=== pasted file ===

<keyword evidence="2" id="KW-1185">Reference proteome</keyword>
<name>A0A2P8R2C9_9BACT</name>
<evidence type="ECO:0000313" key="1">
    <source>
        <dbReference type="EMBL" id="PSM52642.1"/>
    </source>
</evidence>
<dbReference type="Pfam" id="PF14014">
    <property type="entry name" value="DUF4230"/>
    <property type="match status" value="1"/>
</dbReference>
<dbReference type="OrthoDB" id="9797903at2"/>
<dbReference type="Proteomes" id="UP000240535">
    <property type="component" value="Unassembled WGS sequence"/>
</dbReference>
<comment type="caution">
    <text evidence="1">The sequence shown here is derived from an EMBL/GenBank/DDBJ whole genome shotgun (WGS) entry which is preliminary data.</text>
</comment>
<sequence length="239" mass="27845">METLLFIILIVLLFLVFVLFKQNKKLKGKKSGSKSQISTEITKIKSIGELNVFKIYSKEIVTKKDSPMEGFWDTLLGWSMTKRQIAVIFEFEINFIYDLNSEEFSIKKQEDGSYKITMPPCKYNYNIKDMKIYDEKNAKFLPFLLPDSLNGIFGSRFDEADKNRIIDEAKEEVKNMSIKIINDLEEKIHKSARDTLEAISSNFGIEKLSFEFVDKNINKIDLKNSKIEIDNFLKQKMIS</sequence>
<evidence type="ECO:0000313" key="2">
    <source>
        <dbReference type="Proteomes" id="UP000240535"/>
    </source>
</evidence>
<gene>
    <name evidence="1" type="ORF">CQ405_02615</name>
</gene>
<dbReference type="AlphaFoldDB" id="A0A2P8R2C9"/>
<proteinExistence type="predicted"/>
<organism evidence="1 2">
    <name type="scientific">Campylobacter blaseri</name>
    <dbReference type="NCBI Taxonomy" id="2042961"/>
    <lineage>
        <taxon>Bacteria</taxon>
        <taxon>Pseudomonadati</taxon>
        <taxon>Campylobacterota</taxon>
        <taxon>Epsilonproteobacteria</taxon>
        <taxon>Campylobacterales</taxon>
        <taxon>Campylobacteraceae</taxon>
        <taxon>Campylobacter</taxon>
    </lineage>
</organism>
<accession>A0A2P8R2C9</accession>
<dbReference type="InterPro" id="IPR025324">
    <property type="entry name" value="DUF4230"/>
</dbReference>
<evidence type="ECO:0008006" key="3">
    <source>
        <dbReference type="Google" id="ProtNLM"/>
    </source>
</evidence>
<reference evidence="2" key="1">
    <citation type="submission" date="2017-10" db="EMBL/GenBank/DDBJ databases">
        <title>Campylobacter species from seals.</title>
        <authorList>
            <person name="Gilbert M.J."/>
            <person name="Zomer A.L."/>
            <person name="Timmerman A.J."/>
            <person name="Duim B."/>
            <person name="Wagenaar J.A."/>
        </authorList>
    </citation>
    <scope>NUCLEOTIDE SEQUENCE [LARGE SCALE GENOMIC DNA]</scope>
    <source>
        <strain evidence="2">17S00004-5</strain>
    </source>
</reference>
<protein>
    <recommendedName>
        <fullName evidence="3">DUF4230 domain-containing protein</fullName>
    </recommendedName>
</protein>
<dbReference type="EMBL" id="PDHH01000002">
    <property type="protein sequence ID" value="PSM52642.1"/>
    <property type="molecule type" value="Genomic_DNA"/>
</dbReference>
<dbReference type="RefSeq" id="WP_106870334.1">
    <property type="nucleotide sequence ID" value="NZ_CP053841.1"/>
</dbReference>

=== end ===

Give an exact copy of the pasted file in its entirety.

<keyword evidence="2" id="KW-1185">Reference proteome</keyword>
<name>A0A2P8R2C9_9BACT</name>
<evidence type="ECO:0000313" key="1">
    <source>
        <dbReference type="EMBL" id="PSM52642.1"/>
    </source>
</evidence>
<dbReference type="Pfam" id="PF14014">
    <property type="entry name" value="DUF4230"/>
    <property type="match status" value="1"/>
</dbReference>
<dbReference type="OrthoDB" id="9797903at2"/>
<dbReference type="Proteomes" id="UP000240535">
    <property type="component" value="Unassembled WGS sequence"/>
</dbReference>
<comment type="caution">
    <text evidence="1">The sequence shown here is derived from an EMBL/GenBank/DDBJ whole genome shotgun (WGS) entry which is preliminary data.</text>
</comment>
<sequence length="239" mass="27845">METLLFIILIVLLFLVFVLFKQNKKLKGKKSGSKSQISTEITKIKSIGELNVFKIYSKEIVTKKDSPMEGFWDTLLGWSMTKRQIAVIFEFEINFIYDLNSEEFSIKKQEDGSYKITMPPCKYNYNIKDMKIYDEKNAKFLPFLLPDSLNGIFGSRFDEADKNRIIDEAKEEVKNMSIKIINDLEEKIHKSARDTLEAISSNFGIEKLSFEFVDKNINKIDLKNSKIEIDNFLKQKMIS</sequence>
<evidence type="ECO:0000313" key="2">
    <source>
        <dbReference type="Proteomes" id="UP000240535"/>
    </source>
</evidence>
<gene>
    <name evidence="1" type="ORF">CQ405_02615</name>
</gene>
<dbReference type="AlphaFoldDB" id="A0A2P8R2C9"/>
<proteinExistence type="predicted"/>
<organism evidence="1 2">
    <name type="scientific">Campylobacter blaseri</name>
    <dbReference type="NCBI Taxonomy" id="2042961"/>
    <lineage>
        <taxon>Bacteria</taxon>
        <taxon>Pseudomonadati</taxon>
        <taxon>Campylobacterota</taxon>
        <taxon>Epsilonproteobacteria</taxon>
        <taxon>Campylobacterales</taxon>
        <taxon>Campylobacteraceae</taxon>
        <taxon>Campylobacter</taxon>
    </lineage>
</organism>
<accession>A0A2P8R2C9</accession>
<dbReference type="InterPro" id="IPR025324">
    <property type="entry name" value="DUF4230"/>
</dbReference>
<evidence type="ECO:0008006" key="3">
    <source>
        <dbReference type="Google" id="ProtNLM"/>
    </source>
</evidence>
<reference evidence="2" key="1">
    <citation type="submission" date="2017-10" db="EMBL/GenBank/DDBJ databases">
        <title>Campylobacter species from seals.</title>
        <authorList>
            <person name="Gilbert M.J."/>
            <person name="Zomer A.L."/>
            <person name="Timmerman A.J."/>
            <person name="Duim B."/>
            <person name="Wagenaar J.A."/>
        </authorList>
    </citation>
    <scope>NUCLEOTIDE SEQUENCE [LARGE SCALE GENOMIC DNA]</scope>
    <source>
        <strain evidence="2">17S00004-5</strain>
    </source>
</reference>
<protein>
    <recommendedName>
        <fullName evidence="3">DUF4230 domain-containing protein</fullName>
    </recommendedName>
</protein>
<dbReference type="EMBL" id="PDHH01000002">
    <property type="protein sequence ID" value="PSM52642.1"/>
    <property type="molecule type" value="Genomic_DNA"/>
</dbReference>
<dbReference type="RefSeq" id="WP_106870334.1">
    <property type="nucleotide sequence ID" value="NZ_CP053841.1"/>
</dbReference>